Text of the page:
BACKGROUND:The safety and effectiveness of robotic, open and conventional laparoscopic surgery in gynaecological surgery was assessed in a systematic review of the literature. This will enable the general surgical community to understand where robotic surgery stands in gynaecology.
METHODS:A search was made for previous systematic reviews in the Abstracts of Reviews of Effects, Health Technology Assessment, Cochrane Collaboration and Hayes Inc. databases. In addition, the MEDLINE, Embase and CINAHL databases were searched for primary studies. The quality of studies was assessed and meta-analyses were performed.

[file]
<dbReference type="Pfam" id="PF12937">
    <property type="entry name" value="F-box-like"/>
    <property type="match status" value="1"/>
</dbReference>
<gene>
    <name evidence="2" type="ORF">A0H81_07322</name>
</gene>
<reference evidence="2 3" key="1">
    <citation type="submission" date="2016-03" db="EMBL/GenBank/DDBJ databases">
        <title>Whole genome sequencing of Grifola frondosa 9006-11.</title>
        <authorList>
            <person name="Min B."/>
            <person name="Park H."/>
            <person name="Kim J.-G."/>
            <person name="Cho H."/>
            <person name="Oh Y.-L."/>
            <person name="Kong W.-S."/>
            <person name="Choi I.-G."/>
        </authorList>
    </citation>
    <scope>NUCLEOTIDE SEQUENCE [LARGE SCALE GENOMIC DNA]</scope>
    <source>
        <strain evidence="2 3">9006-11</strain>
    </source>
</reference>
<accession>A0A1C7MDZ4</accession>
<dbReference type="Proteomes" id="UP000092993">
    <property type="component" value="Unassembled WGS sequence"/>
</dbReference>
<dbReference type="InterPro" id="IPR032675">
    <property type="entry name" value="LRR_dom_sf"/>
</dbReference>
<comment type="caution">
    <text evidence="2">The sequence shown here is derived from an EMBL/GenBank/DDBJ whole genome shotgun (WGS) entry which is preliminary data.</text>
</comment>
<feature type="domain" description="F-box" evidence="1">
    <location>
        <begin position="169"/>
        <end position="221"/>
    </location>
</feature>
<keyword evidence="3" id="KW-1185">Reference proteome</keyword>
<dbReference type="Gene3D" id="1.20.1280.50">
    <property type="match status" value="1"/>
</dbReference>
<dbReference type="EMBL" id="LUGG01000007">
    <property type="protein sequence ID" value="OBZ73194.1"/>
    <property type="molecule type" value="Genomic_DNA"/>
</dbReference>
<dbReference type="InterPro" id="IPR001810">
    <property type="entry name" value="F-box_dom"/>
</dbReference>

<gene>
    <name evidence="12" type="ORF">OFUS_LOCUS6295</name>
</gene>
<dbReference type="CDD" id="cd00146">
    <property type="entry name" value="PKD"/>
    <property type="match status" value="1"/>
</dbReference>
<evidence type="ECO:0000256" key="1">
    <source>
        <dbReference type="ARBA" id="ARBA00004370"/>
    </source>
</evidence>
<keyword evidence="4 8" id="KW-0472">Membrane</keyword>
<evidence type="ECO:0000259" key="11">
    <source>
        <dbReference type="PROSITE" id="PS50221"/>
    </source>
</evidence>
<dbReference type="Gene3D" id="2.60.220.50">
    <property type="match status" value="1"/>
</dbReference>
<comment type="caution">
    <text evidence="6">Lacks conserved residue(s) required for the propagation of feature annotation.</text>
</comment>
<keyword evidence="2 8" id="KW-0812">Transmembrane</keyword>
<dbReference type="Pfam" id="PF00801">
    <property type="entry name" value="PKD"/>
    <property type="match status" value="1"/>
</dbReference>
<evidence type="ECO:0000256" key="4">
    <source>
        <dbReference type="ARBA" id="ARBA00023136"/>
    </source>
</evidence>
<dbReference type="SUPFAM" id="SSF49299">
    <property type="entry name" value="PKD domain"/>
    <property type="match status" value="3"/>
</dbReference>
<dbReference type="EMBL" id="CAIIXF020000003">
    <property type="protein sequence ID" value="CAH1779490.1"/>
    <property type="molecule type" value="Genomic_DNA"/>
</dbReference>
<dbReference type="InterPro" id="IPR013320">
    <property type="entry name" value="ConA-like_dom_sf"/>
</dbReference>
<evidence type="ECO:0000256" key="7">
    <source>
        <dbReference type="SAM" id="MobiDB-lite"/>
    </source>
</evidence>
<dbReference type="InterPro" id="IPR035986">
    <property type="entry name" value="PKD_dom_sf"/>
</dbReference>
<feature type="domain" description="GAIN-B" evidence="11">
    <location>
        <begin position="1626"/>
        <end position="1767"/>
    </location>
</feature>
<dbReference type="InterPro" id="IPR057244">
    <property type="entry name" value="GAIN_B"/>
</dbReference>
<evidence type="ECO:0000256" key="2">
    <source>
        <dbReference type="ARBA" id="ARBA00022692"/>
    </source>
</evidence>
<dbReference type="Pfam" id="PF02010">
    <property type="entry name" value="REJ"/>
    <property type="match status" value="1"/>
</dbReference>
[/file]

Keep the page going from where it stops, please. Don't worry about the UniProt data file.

RESULTS:Twenty-two studies were included in the review. All were controlled but none was randomized. The majority were retrospective with historical controls. The settings in which robotic surgery was used included hysterectomy for malignant and benign disease, myomectomy, sacrocolpopexy, fallopian tube reanastomosis and adnexectomy. Robotic surgery achieved a shorter hospital stay and less blood loss than open surgery. Compared with conventional laparoscopic surgery, robotic surgery achieved reduced blood loss and fewer conversions during the staging of endometrial cancer. No clinically significant differences were recorded for the other indications tested.
CONCLUSION:The available evidence shows that robotic surgery offers limited advantages with respect to short-term outcomes. However, the clinical outcomes should be interpreted with caution owing to the methodological quality of the studies.
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